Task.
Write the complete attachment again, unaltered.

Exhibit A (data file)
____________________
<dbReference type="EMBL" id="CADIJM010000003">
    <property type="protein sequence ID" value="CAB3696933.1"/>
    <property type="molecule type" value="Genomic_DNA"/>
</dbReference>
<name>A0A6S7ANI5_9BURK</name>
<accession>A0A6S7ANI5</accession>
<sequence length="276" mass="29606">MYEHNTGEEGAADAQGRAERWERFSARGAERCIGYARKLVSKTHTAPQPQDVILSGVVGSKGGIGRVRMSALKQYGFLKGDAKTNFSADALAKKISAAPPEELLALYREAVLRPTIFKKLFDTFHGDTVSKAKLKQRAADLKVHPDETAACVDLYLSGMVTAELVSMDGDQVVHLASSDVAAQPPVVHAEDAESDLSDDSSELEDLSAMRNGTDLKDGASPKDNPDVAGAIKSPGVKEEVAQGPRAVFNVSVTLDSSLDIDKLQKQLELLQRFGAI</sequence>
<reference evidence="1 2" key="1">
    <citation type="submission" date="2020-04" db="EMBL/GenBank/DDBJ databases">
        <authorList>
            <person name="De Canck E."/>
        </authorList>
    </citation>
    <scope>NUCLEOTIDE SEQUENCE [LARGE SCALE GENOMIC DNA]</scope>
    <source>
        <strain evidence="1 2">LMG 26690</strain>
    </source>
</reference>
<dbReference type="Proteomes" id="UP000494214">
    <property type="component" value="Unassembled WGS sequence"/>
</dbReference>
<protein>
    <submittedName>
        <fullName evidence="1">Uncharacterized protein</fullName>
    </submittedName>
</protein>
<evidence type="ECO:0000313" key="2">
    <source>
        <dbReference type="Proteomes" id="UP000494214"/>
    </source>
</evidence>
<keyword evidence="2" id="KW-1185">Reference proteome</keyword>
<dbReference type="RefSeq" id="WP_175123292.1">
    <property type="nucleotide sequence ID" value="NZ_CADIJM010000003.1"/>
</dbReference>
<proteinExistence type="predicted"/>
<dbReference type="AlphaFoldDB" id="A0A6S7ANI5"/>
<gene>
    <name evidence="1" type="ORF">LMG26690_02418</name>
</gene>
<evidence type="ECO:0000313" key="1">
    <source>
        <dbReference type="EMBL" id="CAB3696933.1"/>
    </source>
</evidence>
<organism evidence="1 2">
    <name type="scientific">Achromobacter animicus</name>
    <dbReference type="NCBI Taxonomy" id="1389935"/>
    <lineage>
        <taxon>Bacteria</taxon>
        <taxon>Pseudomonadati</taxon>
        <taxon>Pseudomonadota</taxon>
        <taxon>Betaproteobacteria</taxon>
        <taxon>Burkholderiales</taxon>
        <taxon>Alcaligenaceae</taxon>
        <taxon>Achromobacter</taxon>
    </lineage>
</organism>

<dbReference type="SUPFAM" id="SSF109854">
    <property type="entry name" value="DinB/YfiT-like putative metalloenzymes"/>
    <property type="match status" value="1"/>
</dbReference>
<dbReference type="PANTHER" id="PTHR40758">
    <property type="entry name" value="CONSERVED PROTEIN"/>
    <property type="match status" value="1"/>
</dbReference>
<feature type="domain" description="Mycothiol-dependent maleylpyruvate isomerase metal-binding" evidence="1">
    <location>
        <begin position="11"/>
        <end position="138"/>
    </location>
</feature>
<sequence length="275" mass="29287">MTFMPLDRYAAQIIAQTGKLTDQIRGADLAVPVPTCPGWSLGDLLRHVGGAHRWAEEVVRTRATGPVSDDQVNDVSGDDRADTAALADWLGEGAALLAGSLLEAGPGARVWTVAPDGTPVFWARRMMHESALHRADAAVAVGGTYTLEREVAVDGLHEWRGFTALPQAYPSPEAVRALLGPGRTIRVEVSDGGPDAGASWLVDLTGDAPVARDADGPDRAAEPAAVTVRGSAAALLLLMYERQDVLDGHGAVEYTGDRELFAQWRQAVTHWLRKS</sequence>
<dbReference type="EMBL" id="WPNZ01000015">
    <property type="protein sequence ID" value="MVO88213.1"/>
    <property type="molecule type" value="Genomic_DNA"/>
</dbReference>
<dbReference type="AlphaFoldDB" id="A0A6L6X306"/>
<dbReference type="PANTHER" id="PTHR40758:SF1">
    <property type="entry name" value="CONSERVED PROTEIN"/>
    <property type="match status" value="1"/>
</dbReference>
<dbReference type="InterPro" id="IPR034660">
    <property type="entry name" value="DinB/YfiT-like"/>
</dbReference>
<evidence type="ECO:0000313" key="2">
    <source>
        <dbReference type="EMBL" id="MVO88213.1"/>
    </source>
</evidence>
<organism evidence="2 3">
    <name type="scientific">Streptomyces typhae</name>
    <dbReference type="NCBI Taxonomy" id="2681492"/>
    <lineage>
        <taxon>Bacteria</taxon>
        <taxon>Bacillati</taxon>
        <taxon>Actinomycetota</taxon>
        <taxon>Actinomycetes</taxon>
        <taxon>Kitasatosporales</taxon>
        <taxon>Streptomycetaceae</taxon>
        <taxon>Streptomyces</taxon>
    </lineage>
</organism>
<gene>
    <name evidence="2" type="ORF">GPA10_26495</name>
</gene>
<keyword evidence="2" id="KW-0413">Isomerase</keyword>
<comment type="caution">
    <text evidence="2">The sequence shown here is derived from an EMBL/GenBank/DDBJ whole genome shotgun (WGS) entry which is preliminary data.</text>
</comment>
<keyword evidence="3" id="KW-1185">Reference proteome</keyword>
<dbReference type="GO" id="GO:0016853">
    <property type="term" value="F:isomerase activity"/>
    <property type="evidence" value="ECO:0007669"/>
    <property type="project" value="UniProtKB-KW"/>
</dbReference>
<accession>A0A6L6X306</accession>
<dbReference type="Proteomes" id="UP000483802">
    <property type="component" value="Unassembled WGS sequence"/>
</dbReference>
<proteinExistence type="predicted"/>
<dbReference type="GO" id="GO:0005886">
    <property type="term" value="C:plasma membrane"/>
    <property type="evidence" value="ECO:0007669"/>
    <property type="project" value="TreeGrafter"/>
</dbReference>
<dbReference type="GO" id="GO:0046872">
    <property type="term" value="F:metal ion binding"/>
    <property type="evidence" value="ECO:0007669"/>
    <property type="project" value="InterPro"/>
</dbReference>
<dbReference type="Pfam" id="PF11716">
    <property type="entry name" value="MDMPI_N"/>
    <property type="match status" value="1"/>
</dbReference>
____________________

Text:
<dbReference type="EMBL" id="CADIJM010000003">
    <property type="protein sequence ID" value="CAB3696933.1"/>
    <property type="molecule type" value="Genomic_DNA"/>
</dbReference>
<name>A0A6S7ANI5_9BURK</name>
<accession>A0A6S7ANI5</accession>
<sequence length="276" mass="29606">MYEHNTGEEGAADAQGRAERWERFSARGAERCIGYARKLVSKTHTAPQPQDVILSGVVGSKGGIGRVRMSALKQYGFLKGDAKTNFSADALAKKISAAPPEELLALYREAVLRPTIFKKLFDTFHGDTVSKAKLKQRAADLKVHPDETAACVDLYLSGMVTAELVSMDGDQVVHLASSDVAAQPPVVHAEDAESDLSDDSSELEDLSAMRNGTDLKDGASPKDNPDVAGAIKSPGVKEEVAQGPRAVFNVSVTLDSSLDIDKLQKQLELLQRFGAI</sequence>
<reference evidence="1 2" key="1">
    <citation type="submission" date="2020-04" db="EMBL/GenBank/DDBJ databases">
        <authorList>
            <person name="De Canck E."/>
        </authorList>
    </citation>
    <scope>NUCLEOTIDE SEQUENCE [LARGE SCALE GENOMIC DNA]</scope>
    <source>
        <strain evidence="1 2">LMG 26690</strain>
    </source>
</reference>
<dbReference type="Proteomes" id="UP000494214">
    <property type="component" value="Unassembled WGS sequence"/>
</dbReference>
<protein>
    <submittedName>
        <fullName evidence="1">Uncharacterized protein</fullName>
    </submittedName>
</protein>
<evidence type="ECO:0000313" key="2">
    <source>
        <dbReference type="Proteomes" id="UP000494214"/>
    </source>
</evidence>
<keyword evidence="2" id="KW-1185">Reference proteome</keyword>
<dbReference type="RefSeq" id="WP_175123292.1">
    <property type="nucleotide sequence ID" value="NZ_CADIJM010000003.1"/>
</dbReference>
<proteinExistence type="predicted"/>
<dbReference type="AlphaFoldDB" id="A0A6S7ANI5"/>
<gene>
    <name evidence="1" type="ORF">LMG26690_02418</name>
</gene>
<evidence type="ECO:0000313" key="1">
    <source>
        <dbReference type="EMBL" id="CAB3696933.1"/>
    </source>
</evidence>
<organism evidence="1 2">
    <name type="scientific">Achromobacter animicus</name>
    <dbReference type="NCBI Taxonomy" id="1389935"/>
    <lineage>
        <taxon>Bacteria</taxon>
        <taxon>Pseudomonadati</taxon>
        <taxon>Pseudomonadota</taxon>
        <taxon>Betaproteobacteria</taxon>
        <taxon>Burkholderiales</taxon>
        <taxon>Alcaligenaceae</taxon>
        <taxon>Achromobacter</taxon>
    </lineage>
</organism>

<dbReference type="SUPFAM" id="SSF109854">
    <property type="entry name" value="DinB/YfiT-like putative metalloenzymes"/>
    <property type="match status" value="1"/>
</dbReference>
<dbReference type="PANTHER" id="PTHR40758">
    <property type="entry name" value="CONSERVED PROTEIN"/>
    <property type="match status" value="1"/>
</dbReference>
<feature type="domain" description="Mycothiol-dependent maleylpyruvate isomerase metal-binding" evidence="1">
    <location>
        <begin position="11"/>
        <end position="138"/>
    </location>
</feature>
<sequence length="275" mass="29287">MTFMPLDRYAAQIIAQTGKLTDQIRGADLAVPVPTCPGWSLGDLLRHVGGAHRWAEEVVRTRATGPVSDDQVNDVSGDDRADTAALADWLGEGAALLAGSLLEAGPGARVWTVAPDGTPVFWARRMMHESALHRADAAVAVGGTYTLEREVAVDGLHEWRGFTALPQAYPSPEAVRALLGPGRTIRVEVSDGGPDAGASWLVDLTGDAPVARDADGPDRAAEPAAVTVRGSAAALLLLMYERQDVLDGHGAVEYTGDRELFAQWRQAVTHWLRKS</sequence>
<dbReference type="EMBL" id="WPNZ01000015">
    <property type="protein sequence ID" value="MVO88213.1"/>
    <property type="molecule type" value="Genomic_DNA"/>
</dbReference>
<dbReference type="AlphaFoldDB" id="A0A6L6X306"/>
<dbReference type="PANTHER" id="PTHR40758:SF1">
    <property type="entry name" value="CONSERVED PROTEIN"/>
    <property type="match status" value="1"/>
</dbReference>
<dbReference type="InterPro" id="IPR034660">
    <property type="entry name" value="DinB/YfiT-like"/>
</dbReference>
<evidence type="ECO:0000313" key="2">
    <source>
        <dbReference type="EMBL" id="MVO88213.1"/>
    </source>
</evidence>
<organism evidence="2 3">
    <name type="scientific">Streptomyces typhae</name>
    <dbReference type="NCBI Taxonomy" id="2681492"/>
    <lineage>
        <taxon>Bacteria</taxon>
        <taxon>Bacillati</taxon>
        <taxon>Actinomycetota</taxon>
        <taxon>Actinomycetes</taxon>
        <taxon>Kitasatosporales</taxon>
        <taxon>Streptomycetaceae</taxon>
        <taxon>Streptomyces</taxon>
    </lineage>
</organism>
<gene>
    <name evidence="2" type="ORF">GPA10_26495</name>
</gene>
<keyword evidence="2" id="KW-0413">Isomerase</keyword>
<comment type="caution">
    <text evidence="2">The sequence shown here is derived from an EMBL/GenBank/DDBJ whole genome shotgun (WGS) entry which is preliminary data.</text>
</comment>
<keyword evidence="3" id="KW-1185">Reference proteome</keyword>
<dbReference type="GO" id="GO:0016853">
    <property type="term" value="F:isomerase activity"/>
    <property type="evidence" value="ECO:0007669"/>
    <property type="project" value="UniProtKB-KW"/>
</dbReference>
<accession>A0A6L6X306</accession>
<dbReference type="Proteomes" id="UP000483802">
    <property type="component" value="Unassembled WGS sequence"/>
</dbReference>
<proteinExistence type="predicted"/>
<dbReference type="GO" id="GO:0005886">
    <property type="term" value="C:plasma membrane"/>
    <property type="evidence" value="ECO:0007669"/>
    <property type="project" value="TreeGrafter"/>
</dbReference>
<dbReference type="GO" id="GO:0046872">
    <property type="term" value="F:metal ion binding"/>
    <property type="evidence" value="ECO:0007669"/>
    <property type="project" value="InterPro"/>
</dbReference>
<dbReference type="Pfam" id="PF11716">
    <property type="entry name" value="MDMPI_N"/>
    <property type="match status" value="1"/>
</dbReference>